In Ha Jin’s masterful narrative, the Rape of Nanjing becomes a story of faith and suffering as can
only be experienced by women in war. Told through the eyes of a female Chinese administrator at
Jingling Women’s College, it is a compelling portrait of her boss, the enigmatic Minnie Vautrin,
a real-life American missionary and dean, who committed suicide years after surviving the vicious
occupation by the Japanese.
In the face of insurmountable odds, Minnie sheltered and fed 10,000 refugee women and children
inside the college walls, and attended to the needs of rape victims with prescient sensitivity.
Ha Jin shows effective restraint in conveying the mindless atrocities that are endemic to invading
armies, as well as the long-term consequences. His crystal-clear prose and deeply felt passion
convey the poignant heroism of fighting for humane values in the heat of war.
— Alan Cheuse and April Smith
2012 finalist judges
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Excerpt from the book
The day of her departure was wet and a little chilly, though spring was at its peak—trees all green,
flowers in clusters, the ground velvety with sprouting grass, and the air atremble with trills poured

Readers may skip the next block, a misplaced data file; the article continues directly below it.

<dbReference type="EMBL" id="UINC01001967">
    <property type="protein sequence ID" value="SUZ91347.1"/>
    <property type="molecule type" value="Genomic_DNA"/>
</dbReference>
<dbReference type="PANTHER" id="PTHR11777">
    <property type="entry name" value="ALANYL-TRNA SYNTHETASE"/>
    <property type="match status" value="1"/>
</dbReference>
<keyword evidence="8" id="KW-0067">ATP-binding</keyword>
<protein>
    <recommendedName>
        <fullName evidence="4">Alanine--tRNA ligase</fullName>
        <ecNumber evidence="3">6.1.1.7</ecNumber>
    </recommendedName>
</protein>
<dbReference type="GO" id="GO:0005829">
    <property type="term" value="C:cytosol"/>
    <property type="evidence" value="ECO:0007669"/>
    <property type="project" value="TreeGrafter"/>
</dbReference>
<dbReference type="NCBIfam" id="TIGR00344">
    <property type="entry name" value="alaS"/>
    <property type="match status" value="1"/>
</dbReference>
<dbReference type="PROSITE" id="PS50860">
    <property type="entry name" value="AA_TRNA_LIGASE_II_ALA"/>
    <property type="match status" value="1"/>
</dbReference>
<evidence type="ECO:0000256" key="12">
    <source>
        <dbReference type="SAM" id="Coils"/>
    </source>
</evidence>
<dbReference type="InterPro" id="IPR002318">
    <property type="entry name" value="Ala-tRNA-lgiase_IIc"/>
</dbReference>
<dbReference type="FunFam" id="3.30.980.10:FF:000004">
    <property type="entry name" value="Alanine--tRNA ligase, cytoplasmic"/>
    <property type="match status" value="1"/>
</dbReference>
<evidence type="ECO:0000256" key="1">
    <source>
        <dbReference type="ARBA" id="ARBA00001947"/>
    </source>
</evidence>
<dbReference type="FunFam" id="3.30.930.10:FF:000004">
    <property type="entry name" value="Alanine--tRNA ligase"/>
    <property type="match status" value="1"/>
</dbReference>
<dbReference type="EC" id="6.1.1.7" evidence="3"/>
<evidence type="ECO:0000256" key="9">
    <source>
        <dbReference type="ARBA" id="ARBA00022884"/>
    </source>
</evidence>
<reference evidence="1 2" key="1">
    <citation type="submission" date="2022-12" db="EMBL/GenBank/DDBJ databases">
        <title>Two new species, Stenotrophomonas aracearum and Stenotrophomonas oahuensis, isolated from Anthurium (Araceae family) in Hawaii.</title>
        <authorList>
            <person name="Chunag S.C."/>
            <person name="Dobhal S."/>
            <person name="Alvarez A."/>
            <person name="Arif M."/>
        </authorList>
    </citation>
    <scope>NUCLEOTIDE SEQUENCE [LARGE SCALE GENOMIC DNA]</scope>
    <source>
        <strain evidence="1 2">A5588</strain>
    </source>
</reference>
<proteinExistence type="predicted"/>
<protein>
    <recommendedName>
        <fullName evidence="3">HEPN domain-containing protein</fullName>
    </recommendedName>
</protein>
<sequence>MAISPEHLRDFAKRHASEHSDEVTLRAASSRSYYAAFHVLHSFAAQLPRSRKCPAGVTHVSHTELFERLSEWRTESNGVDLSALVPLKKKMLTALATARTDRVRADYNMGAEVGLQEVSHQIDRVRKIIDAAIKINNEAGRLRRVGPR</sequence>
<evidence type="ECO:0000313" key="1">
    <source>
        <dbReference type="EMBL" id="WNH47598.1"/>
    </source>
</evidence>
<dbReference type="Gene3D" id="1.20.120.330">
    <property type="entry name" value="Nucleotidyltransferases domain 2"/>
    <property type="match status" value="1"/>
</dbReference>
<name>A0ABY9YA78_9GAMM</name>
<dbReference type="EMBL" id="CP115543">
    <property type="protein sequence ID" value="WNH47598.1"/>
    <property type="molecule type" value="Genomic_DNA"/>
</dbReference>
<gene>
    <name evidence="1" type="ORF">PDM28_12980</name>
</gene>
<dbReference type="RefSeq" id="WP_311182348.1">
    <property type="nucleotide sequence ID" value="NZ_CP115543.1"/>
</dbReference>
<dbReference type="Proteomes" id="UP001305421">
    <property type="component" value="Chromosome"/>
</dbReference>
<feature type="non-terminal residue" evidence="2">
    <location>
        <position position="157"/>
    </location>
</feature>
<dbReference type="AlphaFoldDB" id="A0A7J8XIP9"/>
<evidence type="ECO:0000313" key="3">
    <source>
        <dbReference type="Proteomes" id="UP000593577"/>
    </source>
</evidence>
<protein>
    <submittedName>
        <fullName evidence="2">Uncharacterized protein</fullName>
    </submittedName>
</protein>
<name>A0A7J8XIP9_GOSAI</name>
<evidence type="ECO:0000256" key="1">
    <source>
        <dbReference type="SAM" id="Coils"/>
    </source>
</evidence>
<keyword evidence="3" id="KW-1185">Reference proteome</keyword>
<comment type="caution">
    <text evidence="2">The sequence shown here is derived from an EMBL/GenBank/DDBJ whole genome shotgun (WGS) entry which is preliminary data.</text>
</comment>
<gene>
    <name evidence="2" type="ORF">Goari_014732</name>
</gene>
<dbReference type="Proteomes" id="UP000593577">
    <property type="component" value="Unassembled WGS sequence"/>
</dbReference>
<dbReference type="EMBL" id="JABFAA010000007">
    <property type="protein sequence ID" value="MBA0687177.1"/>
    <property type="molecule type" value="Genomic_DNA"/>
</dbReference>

by birds. About a dozen people gathered at the front gate to see her off, mostly her friends and
colleagues. I burst into tears and wailed, “Minnie, you must come back. Remember, you and I planned
to spend our last years here together. You promised to teach me how to drive.” Beside me stood
Donna and Rulian, their teary eyes fastened on Minnie. Beyond the two young women was Old Liao, staring
at her, his neck stretched forward and his bronzed face taut, as if he was trying hard to comprehend
what was going on.
2012 Fiction Runner-Up
“Words alone might not produce peace, but a literary work ought to
celebrate the goodness of humanity while describing the destruction
and losses due to its absence. We write not only to tell a story
but also to reduce the violence within ourselves and others. A book
has no greater role than to serve the purpose of promoting peace.”
* * *
Ha Jin grew up in mainland China and came to the United States in 1985 to do graduate work at Brandeis
University. Since 1990 he began to write in English. To date, he has published three volumes of poetry,
Between Silences (1990) and Facing Shadows (1996), Wreckage (2001); and four books of short fiction,
Ocean of Words (1996), which received the PEN/Hemingway Award; Under the Red Flag (1997), which received
the Flannery O'Connor Award for Short Fiction, The Bridegroom (2000), which received The Asian
American Literary Award (2001) and the Townsend Fiction Prize (2002), and A Good Fall (2008). He has
also written six novels: In the Pond (1998); Waiting (1999), which received the National Book Award
(1999 and the PEN/Faulkner Award (2004), The Crazed (2002), War Trash (2004, the PEN/Faulkner Award,
2005), A Free Life (2007), and Nanjing Requiem (2011), which won the Taofeng Prize given by Nanjing
Public Library. His book of essays, The Writer as Migrant, was published in 2008. His work has been
translated into more than thirty languages.
Currently he is a professor of English at Boston University and lives in the Boston area.